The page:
The plan to connect all Rwandans to electricity by 2024 has made some progress but a number of challenges must be addressed if this target is to be realized, Members of Parliament heard yesterday.
The remarks were made by members of the parliamentary Standing Committee on Economy and Trade while presenting their report from a fact finding mission to nine districts to assess the progress of 16 mini hydro energy plants that were privatized in 2015.
The handover was brokered in a deal that saw investors seize an opportunity to invest billions in generating hydro power while the government agreed to purchase the electricity directly from them, once it has been generated.
The vice president of the committee; Odette Uwamariya said that although 12 of the 16 plants that they visited were found operating well, they were still facing some serious challenges that continue to block their potential to do better.
For instance, Uwamariya cited the issue of poor infrastructure like roads and bridges in rural areas that continues to make access to these areas impossible in some cases.
“In Nyabihu district, we saw Nyamyotsi I and Nyamyotsi II hydro plants which are difficult to access because there are no bridges and roads connecting either of them. Transportation of equipment to this plant is very complicated and it is slowing down progress,” she said.
Uwamariya also cited challenges regarding old equipment that needs to be replaced to give the power plants an opportunity to operate to full capacity.
She also cited the failure by Rwanda Energy Group (REG) to pay the investors on time (for the electricity supplied) which continues to stall the progress of some of the projects yet most of them must service bank loans and pay taxes on time.
“In general, the commission found out that 12 hydro power stations were found to be well functioning but they have potential to do much better. We still have issues like lack of enough water, old equipment that needs replacement, lack of enough information on electricity preservation, inaccessible high altitude homes,” she said.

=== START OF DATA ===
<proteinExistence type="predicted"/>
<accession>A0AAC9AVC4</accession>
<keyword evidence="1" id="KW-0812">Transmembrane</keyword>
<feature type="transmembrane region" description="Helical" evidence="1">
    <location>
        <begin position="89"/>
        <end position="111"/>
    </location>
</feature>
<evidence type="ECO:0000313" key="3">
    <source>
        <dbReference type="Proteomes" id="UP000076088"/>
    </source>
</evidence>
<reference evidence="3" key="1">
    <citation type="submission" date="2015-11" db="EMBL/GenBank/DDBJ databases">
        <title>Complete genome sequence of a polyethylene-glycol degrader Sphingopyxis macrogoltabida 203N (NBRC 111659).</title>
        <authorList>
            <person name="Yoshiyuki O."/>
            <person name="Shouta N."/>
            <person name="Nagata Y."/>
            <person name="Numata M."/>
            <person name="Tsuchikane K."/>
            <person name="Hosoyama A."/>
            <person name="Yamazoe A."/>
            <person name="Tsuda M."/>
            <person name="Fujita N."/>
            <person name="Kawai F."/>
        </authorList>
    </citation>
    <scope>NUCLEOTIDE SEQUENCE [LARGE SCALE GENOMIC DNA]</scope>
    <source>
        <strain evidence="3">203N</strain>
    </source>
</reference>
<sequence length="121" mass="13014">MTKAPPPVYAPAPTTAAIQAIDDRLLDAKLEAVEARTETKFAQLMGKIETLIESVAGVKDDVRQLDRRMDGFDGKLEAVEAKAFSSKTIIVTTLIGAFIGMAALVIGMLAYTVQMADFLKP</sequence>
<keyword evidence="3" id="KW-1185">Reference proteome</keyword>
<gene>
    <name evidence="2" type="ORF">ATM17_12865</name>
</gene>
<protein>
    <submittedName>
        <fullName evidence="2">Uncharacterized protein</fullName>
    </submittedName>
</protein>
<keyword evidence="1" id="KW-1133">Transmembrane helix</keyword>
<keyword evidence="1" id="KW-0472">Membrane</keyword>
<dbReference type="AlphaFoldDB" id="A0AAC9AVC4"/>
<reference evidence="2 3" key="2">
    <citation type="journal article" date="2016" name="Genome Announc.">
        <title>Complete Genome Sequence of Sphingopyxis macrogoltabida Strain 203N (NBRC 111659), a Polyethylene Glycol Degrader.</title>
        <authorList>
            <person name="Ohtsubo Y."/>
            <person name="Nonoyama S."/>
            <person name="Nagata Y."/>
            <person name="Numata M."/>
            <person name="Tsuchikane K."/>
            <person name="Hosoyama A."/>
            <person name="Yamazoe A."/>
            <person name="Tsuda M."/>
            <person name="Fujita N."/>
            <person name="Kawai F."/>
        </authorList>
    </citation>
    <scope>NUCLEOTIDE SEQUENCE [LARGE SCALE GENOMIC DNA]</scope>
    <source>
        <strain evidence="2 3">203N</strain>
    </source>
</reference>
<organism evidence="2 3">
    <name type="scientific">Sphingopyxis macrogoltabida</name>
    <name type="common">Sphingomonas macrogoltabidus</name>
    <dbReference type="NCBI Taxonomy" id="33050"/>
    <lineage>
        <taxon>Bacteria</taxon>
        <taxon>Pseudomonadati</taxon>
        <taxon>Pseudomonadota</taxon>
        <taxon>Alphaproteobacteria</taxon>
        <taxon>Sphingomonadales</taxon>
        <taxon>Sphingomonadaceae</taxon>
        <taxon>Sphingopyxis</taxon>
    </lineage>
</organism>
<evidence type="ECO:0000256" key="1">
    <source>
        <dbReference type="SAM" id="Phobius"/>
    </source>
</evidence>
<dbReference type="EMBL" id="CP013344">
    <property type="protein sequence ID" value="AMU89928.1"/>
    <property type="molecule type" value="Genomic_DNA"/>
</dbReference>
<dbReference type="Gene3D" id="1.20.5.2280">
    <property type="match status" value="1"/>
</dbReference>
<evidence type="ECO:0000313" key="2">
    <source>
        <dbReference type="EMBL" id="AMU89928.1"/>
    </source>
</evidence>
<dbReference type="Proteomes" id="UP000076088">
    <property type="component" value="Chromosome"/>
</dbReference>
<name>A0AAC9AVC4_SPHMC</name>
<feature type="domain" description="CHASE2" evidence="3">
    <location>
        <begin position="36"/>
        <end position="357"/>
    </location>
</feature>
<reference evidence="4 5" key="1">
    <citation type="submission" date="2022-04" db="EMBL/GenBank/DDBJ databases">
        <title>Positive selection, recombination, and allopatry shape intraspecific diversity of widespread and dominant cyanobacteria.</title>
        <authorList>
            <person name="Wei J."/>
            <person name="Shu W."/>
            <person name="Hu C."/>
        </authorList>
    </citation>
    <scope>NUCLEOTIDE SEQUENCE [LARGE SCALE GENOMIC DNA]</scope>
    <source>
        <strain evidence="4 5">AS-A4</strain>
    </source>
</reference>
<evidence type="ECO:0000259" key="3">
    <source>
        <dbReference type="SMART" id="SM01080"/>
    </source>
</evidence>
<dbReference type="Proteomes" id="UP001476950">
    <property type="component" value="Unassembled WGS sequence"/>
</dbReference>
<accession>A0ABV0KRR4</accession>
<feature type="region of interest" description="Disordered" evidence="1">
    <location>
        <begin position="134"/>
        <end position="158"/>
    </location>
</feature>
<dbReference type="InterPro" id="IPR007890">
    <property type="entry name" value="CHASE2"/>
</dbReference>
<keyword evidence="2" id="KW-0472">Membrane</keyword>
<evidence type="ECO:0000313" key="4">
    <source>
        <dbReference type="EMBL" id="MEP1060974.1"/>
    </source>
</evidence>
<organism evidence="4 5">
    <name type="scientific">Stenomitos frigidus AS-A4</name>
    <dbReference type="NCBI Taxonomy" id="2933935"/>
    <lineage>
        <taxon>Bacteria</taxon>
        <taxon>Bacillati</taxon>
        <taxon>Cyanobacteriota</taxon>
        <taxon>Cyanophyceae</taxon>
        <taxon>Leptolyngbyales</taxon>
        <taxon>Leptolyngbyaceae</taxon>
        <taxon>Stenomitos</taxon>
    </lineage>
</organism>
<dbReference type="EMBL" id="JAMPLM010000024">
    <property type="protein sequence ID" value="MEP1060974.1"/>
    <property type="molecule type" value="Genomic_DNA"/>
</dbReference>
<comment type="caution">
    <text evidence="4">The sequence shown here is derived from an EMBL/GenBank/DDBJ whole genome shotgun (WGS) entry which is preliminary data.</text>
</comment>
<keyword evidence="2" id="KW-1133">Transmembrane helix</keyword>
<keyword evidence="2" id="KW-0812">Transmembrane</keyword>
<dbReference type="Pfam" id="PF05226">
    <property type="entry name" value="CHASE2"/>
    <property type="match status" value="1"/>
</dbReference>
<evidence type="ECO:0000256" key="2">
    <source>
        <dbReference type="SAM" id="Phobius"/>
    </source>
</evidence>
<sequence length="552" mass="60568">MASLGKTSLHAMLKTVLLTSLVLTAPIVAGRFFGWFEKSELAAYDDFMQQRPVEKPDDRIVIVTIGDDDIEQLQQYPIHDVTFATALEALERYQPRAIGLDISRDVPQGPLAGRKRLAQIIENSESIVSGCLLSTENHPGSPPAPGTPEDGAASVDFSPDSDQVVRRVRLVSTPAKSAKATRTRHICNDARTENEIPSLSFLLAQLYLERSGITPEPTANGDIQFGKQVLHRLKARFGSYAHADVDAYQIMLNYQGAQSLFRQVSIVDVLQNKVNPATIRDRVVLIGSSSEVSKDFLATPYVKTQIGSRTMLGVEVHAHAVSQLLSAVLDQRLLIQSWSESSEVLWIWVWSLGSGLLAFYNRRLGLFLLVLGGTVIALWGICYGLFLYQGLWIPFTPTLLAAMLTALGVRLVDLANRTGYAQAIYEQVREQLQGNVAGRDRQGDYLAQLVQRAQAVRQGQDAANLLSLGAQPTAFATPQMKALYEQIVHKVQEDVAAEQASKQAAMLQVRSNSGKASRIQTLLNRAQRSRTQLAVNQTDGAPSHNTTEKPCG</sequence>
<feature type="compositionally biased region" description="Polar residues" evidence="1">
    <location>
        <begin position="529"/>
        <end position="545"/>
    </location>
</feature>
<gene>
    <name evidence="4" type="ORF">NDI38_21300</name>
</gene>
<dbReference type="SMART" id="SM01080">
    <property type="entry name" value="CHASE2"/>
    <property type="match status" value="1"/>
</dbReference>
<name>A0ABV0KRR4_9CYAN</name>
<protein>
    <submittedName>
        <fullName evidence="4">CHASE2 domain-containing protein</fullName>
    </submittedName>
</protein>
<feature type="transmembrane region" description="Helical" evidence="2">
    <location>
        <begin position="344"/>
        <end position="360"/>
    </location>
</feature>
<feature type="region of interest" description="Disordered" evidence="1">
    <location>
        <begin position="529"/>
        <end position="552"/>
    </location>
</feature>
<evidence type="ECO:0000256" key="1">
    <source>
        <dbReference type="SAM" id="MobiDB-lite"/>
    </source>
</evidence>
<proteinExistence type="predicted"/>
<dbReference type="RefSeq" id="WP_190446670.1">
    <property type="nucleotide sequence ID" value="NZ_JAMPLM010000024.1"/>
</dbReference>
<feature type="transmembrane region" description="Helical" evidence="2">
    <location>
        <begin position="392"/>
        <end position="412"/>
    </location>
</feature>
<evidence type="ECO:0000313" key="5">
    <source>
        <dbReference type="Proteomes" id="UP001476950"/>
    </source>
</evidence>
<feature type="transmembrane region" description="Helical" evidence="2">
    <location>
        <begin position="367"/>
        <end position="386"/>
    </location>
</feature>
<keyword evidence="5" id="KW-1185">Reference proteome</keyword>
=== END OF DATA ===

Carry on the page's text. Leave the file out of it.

Uwamariya also pointed out the issue of not involving enough the districts in the supervision of the electrification projects in their jurisdictions.
“We were told in several areas that the inability to involve district authorities in putting together these projects makes it difficult to supervise and in the end affects evaluation district Imihigo performance contracts,” she said.
In his submission, MP Francis Karemera said that the issue of the failure by some of the plants to operate stemmed from contractual disagreements.
“Some of these plants were built with contracts stating that the Ministry of infrastructure would for example construct roads, put in place transmission lines but when they look at the energy that the plant will be providing, the government doesn’t feel that it is enough for them to invest in say a road. I think the Ministry needs to review,” he said.
MP Ignatienne Nyirarukundo told the committee that narrowing the scope down to energy plants that were handed to investors did not provide the picture required on where Rwandans stood in terms of access to electricity.
“I feel that they should have visited both the private and government run energy plants and that way we would have had a clearer picture than what we got today,” she said.
To date, 51 percent of the population have access to electricity. Of the 51 percent, 37 percent use on-grid electricity, while 14 percent use off-grid systems like solar power.
According to the Rwanda Energy Group (REG), by 2024, 52 percent are expected to use on-grid power while 48 percent will be using solar power.